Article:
the contrary. the theologian's rubric sed fortius fide et is Reflects fortiter. any particular theology. we discover the enterprise of theology to be based on the structure of the Church and to be justifiable Nothing of this tends to justify On only in that context. Which to say. gaude in Christo.Act and Being Luther's dictum. 15* . something for dogma but dogma particular theology is right is " " is directed by the preaching of the living Christ.


PART THREE The Act-Being Problem " in the Concrete Doctrine of Man " " " in Christ In Adam or .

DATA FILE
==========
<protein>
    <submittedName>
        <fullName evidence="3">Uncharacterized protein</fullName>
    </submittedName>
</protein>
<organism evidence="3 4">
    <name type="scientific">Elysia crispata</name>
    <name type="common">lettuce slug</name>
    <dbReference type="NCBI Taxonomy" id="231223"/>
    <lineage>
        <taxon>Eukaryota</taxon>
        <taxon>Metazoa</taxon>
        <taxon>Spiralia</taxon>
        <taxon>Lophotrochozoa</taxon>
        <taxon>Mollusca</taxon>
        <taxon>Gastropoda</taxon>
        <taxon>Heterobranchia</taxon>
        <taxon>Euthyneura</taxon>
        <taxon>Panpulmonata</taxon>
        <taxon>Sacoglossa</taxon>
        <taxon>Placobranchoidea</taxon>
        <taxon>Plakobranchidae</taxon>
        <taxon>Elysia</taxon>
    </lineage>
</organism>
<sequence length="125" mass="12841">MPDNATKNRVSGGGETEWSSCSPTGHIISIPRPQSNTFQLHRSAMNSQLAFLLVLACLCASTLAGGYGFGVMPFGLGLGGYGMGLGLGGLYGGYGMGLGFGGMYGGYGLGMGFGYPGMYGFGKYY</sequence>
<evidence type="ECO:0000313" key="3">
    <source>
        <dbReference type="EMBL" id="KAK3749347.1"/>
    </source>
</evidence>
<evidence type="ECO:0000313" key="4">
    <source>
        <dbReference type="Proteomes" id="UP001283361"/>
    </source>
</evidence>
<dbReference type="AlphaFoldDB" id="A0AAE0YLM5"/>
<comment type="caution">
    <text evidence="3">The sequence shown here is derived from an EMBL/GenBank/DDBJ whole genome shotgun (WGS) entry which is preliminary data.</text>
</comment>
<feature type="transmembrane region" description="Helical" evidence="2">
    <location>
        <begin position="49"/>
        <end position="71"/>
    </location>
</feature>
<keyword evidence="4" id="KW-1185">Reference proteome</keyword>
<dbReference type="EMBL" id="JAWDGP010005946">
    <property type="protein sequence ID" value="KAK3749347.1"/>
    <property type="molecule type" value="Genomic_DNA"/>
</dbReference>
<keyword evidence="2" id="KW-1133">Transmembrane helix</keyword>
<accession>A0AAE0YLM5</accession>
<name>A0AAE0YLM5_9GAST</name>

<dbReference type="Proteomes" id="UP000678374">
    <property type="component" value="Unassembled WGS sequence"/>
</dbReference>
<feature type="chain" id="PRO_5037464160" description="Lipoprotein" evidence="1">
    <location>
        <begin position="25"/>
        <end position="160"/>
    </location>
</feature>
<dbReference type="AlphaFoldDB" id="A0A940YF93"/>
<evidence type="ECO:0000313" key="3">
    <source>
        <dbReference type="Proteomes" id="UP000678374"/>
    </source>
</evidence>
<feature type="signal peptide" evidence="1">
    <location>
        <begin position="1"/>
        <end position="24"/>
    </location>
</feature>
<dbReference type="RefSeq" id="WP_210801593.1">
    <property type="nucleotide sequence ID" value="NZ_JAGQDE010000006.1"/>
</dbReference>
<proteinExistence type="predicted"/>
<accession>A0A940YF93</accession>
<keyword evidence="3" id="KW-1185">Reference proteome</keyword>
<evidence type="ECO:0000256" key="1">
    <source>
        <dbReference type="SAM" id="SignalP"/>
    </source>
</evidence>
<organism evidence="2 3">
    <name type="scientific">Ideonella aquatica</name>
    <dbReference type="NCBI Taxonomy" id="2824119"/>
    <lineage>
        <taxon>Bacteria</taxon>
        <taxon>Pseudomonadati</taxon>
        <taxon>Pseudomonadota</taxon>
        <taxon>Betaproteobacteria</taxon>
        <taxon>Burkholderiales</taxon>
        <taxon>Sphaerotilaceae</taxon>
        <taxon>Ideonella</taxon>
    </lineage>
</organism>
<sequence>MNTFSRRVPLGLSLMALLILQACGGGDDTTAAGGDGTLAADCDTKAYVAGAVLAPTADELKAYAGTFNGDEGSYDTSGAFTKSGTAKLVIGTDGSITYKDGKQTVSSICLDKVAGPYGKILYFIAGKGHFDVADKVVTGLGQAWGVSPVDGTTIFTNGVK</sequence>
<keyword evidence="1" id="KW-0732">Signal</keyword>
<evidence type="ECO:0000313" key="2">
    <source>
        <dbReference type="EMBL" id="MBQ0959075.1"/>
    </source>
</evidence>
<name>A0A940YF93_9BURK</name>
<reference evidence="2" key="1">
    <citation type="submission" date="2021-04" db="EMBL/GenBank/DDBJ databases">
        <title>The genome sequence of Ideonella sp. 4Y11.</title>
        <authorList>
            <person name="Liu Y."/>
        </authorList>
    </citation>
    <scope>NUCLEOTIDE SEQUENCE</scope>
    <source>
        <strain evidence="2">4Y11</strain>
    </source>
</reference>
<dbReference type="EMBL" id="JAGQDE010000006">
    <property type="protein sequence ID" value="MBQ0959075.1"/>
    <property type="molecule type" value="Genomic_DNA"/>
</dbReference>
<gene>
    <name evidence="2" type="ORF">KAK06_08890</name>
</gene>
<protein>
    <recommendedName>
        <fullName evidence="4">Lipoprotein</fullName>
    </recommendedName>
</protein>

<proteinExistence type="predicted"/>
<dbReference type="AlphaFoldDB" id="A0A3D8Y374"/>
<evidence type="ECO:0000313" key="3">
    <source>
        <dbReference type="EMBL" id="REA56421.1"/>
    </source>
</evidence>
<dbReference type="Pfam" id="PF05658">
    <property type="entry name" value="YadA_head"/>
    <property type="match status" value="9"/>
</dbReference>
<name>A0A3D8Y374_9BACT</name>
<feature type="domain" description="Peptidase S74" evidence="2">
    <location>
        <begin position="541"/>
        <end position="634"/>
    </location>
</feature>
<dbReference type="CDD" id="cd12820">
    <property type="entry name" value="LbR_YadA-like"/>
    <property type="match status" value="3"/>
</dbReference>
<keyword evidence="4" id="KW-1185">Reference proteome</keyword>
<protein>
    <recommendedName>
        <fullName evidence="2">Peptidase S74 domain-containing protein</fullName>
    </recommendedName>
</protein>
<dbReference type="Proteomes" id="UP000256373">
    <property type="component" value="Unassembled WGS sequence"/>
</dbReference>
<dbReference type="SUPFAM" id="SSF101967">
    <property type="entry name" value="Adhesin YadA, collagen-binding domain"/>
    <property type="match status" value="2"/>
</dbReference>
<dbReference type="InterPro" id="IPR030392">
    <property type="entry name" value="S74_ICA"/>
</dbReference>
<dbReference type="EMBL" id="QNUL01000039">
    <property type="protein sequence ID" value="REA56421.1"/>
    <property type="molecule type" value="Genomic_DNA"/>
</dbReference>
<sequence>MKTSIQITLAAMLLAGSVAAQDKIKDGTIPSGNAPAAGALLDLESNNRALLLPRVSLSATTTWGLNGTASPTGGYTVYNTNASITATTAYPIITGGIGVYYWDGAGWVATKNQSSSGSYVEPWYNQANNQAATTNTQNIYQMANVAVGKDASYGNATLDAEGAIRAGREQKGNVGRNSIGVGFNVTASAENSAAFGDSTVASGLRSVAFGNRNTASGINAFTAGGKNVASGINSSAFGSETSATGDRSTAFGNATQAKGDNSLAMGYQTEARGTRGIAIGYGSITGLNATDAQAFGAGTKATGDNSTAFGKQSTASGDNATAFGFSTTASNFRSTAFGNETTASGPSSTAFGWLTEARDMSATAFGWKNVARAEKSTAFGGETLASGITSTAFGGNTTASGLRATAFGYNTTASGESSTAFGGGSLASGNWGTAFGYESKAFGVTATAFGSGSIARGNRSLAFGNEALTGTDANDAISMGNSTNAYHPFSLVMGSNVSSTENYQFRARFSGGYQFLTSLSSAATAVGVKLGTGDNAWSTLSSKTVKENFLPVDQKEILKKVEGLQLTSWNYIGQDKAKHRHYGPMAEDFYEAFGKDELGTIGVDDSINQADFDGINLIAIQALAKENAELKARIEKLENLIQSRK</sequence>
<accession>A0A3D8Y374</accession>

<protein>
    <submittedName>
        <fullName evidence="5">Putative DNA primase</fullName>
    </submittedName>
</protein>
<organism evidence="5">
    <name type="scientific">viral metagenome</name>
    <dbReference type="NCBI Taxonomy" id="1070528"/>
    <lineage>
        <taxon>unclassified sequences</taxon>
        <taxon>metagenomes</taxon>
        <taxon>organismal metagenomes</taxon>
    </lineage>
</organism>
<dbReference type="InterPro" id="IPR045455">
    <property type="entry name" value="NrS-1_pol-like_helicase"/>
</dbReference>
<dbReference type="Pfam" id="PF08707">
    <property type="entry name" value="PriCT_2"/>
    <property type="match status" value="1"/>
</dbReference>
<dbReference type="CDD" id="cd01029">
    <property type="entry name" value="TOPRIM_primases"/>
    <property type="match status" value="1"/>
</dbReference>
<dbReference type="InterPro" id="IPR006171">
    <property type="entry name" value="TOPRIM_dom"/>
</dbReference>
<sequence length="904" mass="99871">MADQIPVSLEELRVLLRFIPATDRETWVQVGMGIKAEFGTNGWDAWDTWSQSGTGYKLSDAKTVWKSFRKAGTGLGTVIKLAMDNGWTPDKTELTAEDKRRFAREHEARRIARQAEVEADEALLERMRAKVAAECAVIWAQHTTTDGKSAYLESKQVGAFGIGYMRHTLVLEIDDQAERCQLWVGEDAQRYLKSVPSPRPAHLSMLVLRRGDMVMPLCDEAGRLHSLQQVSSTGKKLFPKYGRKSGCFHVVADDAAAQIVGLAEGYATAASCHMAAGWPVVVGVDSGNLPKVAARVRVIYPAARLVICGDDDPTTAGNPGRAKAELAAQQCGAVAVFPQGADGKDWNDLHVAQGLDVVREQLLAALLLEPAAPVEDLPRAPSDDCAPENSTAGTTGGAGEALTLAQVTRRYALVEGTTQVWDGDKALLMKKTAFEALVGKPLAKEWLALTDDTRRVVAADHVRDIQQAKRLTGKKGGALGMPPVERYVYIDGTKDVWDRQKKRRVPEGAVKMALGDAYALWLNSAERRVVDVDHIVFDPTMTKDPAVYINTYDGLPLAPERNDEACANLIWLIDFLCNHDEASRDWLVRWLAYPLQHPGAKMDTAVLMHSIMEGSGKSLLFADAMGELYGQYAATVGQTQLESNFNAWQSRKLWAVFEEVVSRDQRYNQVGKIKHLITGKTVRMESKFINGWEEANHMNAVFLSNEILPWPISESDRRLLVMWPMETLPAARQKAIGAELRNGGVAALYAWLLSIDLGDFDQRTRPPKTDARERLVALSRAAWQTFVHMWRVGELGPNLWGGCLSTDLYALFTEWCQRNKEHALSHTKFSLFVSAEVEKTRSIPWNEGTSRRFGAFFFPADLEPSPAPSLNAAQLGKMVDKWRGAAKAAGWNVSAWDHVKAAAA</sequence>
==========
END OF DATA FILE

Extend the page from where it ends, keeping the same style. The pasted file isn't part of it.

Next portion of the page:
69. Rom. existence as a creature providing the substratum of the ontic modulation which is sinnerhood. Theologically expressed. a sinner without revelation. 15. 22. the doctrine of causae secundae " " becomes unavoidable. 155 . for it would mean that man could place himself into truth and could therefore turn back from his being qua sinner (i. hence being in Adam would have to be " ability to be in regarded as the potentiality of a deeper truth ". Definition of" " being in Adam " Sola fide credendum est nos esse peccatores. Rom. Luther.e. from the Bible (I Cor. If it were humanly possible to know oneself 12-14). ontologically. If in this way it is contested that the whole of man's being is involved in his being a sinner. his not being in truth) to some more fundamental being of his own.. Komm. this would mean that the sinner remains being in Christ the creature. cf. 15. a more pointed ontological equivalent of esse peccator. Luther's words I2ff. 45.BEING IN ADAM A. neither " being in Adam " nor would be an existential definition of man's being. pp. II. there is danger of semiPelagianism. 1 Seen in this light. Picker. 1 is To be in Adam " It derives 5. as resting on a being untouched by sin.